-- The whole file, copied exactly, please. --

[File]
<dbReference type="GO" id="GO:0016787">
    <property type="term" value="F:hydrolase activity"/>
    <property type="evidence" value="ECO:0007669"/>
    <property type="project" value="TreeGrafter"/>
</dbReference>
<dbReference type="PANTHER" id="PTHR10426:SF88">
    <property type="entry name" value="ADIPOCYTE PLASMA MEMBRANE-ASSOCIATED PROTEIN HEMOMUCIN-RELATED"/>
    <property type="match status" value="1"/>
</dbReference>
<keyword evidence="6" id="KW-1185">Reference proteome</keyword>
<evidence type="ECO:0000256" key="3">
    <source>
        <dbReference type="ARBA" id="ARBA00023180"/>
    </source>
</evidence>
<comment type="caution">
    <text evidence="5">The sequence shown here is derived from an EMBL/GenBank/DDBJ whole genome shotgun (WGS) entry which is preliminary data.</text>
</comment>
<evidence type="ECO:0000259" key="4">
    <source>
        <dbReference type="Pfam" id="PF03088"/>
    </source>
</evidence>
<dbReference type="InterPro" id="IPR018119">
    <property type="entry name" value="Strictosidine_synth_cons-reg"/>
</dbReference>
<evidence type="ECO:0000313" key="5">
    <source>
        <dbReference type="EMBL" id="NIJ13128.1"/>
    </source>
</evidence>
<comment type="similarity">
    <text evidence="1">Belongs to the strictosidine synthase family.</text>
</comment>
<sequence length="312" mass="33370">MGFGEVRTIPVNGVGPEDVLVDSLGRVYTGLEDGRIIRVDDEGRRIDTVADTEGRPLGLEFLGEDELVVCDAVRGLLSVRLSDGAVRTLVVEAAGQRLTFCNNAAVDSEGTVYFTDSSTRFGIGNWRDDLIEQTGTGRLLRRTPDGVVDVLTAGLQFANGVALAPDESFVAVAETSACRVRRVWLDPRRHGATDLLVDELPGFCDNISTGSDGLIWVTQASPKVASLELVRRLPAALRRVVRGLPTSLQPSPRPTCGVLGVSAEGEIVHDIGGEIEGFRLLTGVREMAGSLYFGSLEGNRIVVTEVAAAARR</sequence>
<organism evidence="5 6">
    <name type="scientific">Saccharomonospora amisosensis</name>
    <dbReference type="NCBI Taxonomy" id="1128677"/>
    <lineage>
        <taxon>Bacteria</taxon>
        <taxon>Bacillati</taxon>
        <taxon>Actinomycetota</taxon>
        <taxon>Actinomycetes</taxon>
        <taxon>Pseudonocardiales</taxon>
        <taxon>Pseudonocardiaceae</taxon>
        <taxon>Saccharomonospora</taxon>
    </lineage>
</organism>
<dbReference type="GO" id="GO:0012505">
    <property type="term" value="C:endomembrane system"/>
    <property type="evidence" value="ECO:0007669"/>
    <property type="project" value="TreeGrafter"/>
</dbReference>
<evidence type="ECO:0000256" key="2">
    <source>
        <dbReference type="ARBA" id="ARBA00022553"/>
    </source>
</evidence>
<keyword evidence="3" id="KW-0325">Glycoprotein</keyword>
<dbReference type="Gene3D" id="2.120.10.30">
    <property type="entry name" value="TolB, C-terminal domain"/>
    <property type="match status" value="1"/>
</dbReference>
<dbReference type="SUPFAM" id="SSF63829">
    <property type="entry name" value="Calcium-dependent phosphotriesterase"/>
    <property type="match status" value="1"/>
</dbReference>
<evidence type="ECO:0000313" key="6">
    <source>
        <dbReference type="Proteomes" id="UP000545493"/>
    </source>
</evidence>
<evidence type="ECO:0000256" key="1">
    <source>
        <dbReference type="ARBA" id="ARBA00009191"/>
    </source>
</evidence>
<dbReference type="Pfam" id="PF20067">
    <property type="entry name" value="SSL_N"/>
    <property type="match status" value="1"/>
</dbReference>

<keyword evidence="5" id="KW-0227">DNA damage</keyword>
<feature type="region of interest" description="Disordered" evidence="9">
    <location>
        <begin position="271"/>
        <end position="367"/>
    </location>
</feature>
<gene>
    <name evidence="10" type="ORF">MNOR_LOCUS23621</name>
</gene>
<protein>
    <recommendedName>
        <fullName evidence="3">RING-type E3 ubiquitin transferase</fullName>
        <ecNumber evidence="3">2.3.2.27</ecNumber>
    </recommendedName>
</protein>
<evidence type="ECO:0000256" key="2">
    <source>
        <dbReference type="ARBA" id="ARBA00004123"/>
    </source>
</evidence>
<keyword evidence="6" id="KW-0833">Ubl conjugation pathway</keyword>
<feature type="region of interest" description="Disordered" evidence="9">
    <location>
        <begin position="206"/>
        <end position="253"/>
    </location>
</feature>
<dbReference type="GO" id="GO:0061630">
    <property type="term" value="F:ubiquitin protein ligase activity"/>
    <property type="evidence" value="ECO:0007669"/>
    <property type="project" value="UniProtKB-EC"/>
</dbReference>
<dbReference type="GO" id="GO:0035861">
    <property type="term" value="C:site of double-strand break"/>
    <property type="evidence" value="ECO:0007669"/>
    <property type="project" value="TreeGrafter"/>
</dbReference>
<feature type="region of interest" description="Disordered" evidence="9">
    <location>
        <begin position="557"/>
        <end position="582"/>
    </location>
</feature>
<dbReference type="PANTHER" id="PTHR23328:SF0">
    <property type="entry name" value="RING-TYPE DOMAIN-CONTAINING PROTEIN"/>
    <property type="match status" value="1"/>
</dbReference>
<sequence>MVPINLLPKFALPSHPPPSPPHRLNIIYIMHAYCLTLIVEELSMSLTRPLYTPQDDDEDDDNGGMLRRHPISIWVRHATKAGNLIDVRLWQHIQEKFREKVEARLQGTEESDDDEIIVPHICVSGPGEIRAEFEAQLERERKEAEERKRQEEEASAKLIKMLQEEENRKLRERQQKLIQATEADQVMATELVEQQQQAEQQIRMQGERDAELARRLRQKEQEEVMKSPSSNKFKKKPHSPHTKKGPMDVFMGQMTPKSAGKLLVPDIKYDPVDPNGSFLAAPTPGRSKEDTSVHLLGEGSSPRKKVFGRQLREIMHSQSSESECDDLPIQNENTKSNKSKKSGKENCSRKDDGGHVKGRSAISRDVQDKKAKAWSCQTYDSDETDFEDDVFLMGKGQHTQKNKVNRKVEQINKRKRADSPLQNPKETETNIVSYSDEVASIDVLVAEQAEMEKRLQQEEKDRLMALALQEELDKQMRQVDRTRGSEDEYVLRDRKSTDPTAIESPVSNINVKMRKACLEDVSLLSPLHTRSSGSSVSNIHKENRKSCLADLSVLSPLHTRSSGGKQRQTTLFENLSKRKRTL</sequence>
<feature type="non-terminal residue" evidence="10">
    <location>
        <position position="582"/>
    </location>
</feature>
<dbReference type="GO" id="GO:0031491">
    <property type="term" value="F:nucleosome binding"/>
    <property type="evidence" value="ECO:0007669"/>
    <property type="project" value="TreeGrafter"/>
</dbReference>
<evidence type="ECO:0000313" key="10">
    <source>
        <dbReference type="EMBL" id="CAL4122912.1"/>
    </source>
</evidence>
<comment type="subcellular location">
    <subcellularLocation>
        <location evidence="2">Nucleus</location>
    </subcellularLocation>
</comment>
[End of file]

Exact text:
<dbReference type="GO" id="GO:0016787">
    <property type="term" value="F:hydrolase activity"/>
    <property type="evidence" value="ECO:0007669"/>
    <property type="project" value="TreeGrafter"/>
</dbReference>
<dbReference type="PANTHER" id="PTHR10426:SF88">
    <property type="entry name" value="ADIPOCYTE PLASMA MEMBRANE-ASSOCIATED PROTEIN HEMOMUCIN-RELATED"/>
    <property type="match status" value="1"/>
</dbReference>
<keyword evidence="6" id="KW-1185">Reference proteome</keyword>
<evidence type="ECO:0000256" key="3">
    <source>
        <dbReference type="ARBA" id="ARBA00023180"/>
    </source>
</evidence>
<comment type="caution">
    <text evidence="5">The sequence shown here is derived from an EMBL/GenBank/DDBJ whole genome shotgun (WGS) entry which is preliminary data.</text>
</comment>
<evidence type="ECO:0000259" key="4">
    <source>
        <dbReference type="Pfam" id="PF03088"/>
    </source>
</evidence>
<dbReference type="InterPro" id="IPR018119">
    <property type="entry name" value="Strictosidine_synth_cons-reg"/>
</dbReference>
<evidence type="ECO:0000313" key="5">
    <source>
        <dbReference type="EMBL" id="NIJ13128.1"/>
    </source>
</evidence>
<comment type="similarity">
    <text evidence="1">Belongs to the strictosidine synthase family.</text>
</comment>
<sequence length="312" mass="33370">MGFGEVRTIPVNGVGPEDVLVDSLGRVYTGLEDGRIIRVDDEGRRIDTVADTEGRPLGLEFLGEDELVVCDAVRGLLSVRLSDGAVRTLVVEAAGQRLTFCNNAAVDSEGTVYFTDSSTRFGIGNWRDDLIEQTGTGRLLRRTPDGVVDVLTAGLQFANGVALAPDESFVAVAETSACRVRRVWLDPRRHGATDLLVDELPGFCDNISTGSDGLIWVTQASPKVASLELVRRLPAALRRVVRGLPTSLQPSPRPTCGVLGVSAEGEIVHDIGGEIEGFRLLTGVREMAGSLYFGSLEGNRIVVTEVAAAARR</sequence>
<organism evidence="5 6">
    <name type="scientific">Saccharomonospora amisosensis</name>
    <dbReference type="NCBI Taxonomy" id="1128677"/>
    <lineage>
        <taxon>Bacteria</taxon>
        <taxon>Bacillati</taxon>
        <taxon>Actinomycetota</taxon>
        <taxon>Actinomycetes</taxon>
        <taxon>Pseudonocardiales</taxon>
        <taxon>Pseudonocardiaceae</taxon>
        <taxon>Saccharomonospora</taxon>
    </lineage>
</organism>
<dbReference type="GO" id="GO:0012505">
    <property type="term" value="C:endomembrane system"/>
    <property type="evidence" value="ECO:0007669"/>
    <property type="project" value="TreeGrafter"/>
</dbReference>
<evidence type="ECO:0000256" key="2">
    <source>
        <dbReference type="ARBA" id="ARBA00022553"/>
    </source>
</evidence>
<keyword evidence="3" id="KW-0325">Glycoprotein</keyword>
<dbReference type="Gene3D" id="2.120.10.30">
    <property type="entry name" value="TolB, C-terminal domain"/>
    <property type="match status" value="1"/>
</dbReference>
<dbReference type="SUPFAM" id="SSF63829">
    <property type="entry name" value="Calcium-dependent phosphotriesterase"/>
    <property type="match status" value="1"/>
</dbReference>
<evidence type="ECO:0000313" key="6">
    <source>
        <dbReference type="Proteomes" id="UP000545493"/>
    </source>
</evidence>
<evidence type="ECO:0000256" key="1">
    <source>
        <dbReference type="ARBA" id="ARBA00009191"/>
    </source>
</evidence>
<dbReference type="Pfam" id="PF20067">
    <property type="entry name" value="SSL_N"/>
    <property type="match status" value="1"/>
</dbReference>

<keyword evidence="5" id="KW-0227">DNA damage</keyword>
<feature type="region of interest" description="Disordered" evidence="9">
    <location>
        <begin position="271"/>
        <end position="367"/>
    </location>
</feature>
<gene>
    <name evidence="10" type="ORF">MNOR_LOCUS23621</name>
</gene>
<protein>
    <recommendedName>
        <fullName evidence="3">RING-type E3 ubiquitin transferase</fullName>
        <ecNumber evidence="3">2.3.2.27</ecNumber>
    </recommendedName>
</protein>
<evidence type="ECO:0000256" key="2">
    <source>
        <dbReference type="ARBA" id="ARBA00004123"/>
    </source>
</evidence>
<keyword evidence="6" id="KW-0833">Ubl conjugation pathway</keyword>
<feature type="region of interest" description="Disordered" evidence="9">
    <location>
        <begin position="206"/>
        <end position="253"/>
    </location>
</feature>
<dbReference type="GO" id="GO:0061630">
    <property type="term" value="F:ubiquitin protein ligase activity"/>
    <property type="evidence" value="ECO:0007669"/>
    <property type="project" value="UniProtKB-EC"/>
</dbReference>
<dbReference type="GO" id="GO:0035861">
    <property type="term" value="C:site of double-strand break"/>
    <property type="evidence" value="ECO:0007669"/>
    <property type="project" value="TreeGrafter"/>
</dbReference>
<feature type="region of interest" description="Disordered" evidence="9">
    <location>
        <begin position="557"/>
        <end position="582"/>
    </location>
</feature>
<dbReference type="PANTHER" id="PTHR23328:SF0">
    <property type="entry name" value="RING-TYPE DOMAIN-CONTAINING PROTEIN"/>
    <property type="match status" value="1"/>
</dbReference>
<sequence>MVPINLLPKFALPSHPPPSPPHRLNIIYIMHAYCLTLIVEELSMSLTRPLYTPQDDDEDDDNGGMLRRHPISIWVRHATKAGNLIDVRLWQHIQEKFREKVEARLQGTEESDDDEIIVPHICVSGPGEIRAEFEAQLERERKEAEERKRQEEEASAKLIKMLQEEENRKLRERQQKLIQATEADQVMATELVEQQQQAEQQIRMQGERDAELARRLRQKEQEEVMKSPSSNKFKKKPHSPHTKKGPMDVFMGQMTPKSAGKLLVPDIKYDPVDPNGSFLAAPTPGRSKEDTSVHLLGEGSSPRKKVFGRQLREIMHSQSSESECDDLPIQNENTKSNKSKKSGKENCSRKDDGGHVKGRSAISRDVQDKKAKAWSCQTYDSDETDFEDDVFLMGKGQHTQKNKVNRKVEQINKRKRADSPLQNPKETETNIVSYSDEVASIDVLVAEQAEMEKRLQQEEKDRLMALALQEELDKQMRQVDRTRGSEDEYVLRDRKSTDPTAIESPVSNINVKMRKACLEDVSLLSPLHTRSSGSSVSNIHKENRKSCLADLSVLSPLHTRSSGGKQRQTTLFENLSKRKRTL</sequence>
<feature type="non-terminal residue" evidence="10">
    <location>
        <position position="582"/>
    </location>
</feature>
<dbReference type="GO" id="GO:0031491">
    <property type="term" value="F:nucleosome binding"/>
    <property type="evidence" value="ECO:0007669"/>
    <property type="project" value="TreeGrafter"/>
</dbReference>
<evidence type="ECO:0000313" key="10">
    <source>
        <dbReference type="EMBL" id="CAL4122912.1"/>
    </source>
</evidence>
<comment type="subcellular location">
    <subcellularLocation>
        <location evidence="2">Nucleus</location>
    </subcellularLocation>
</comment>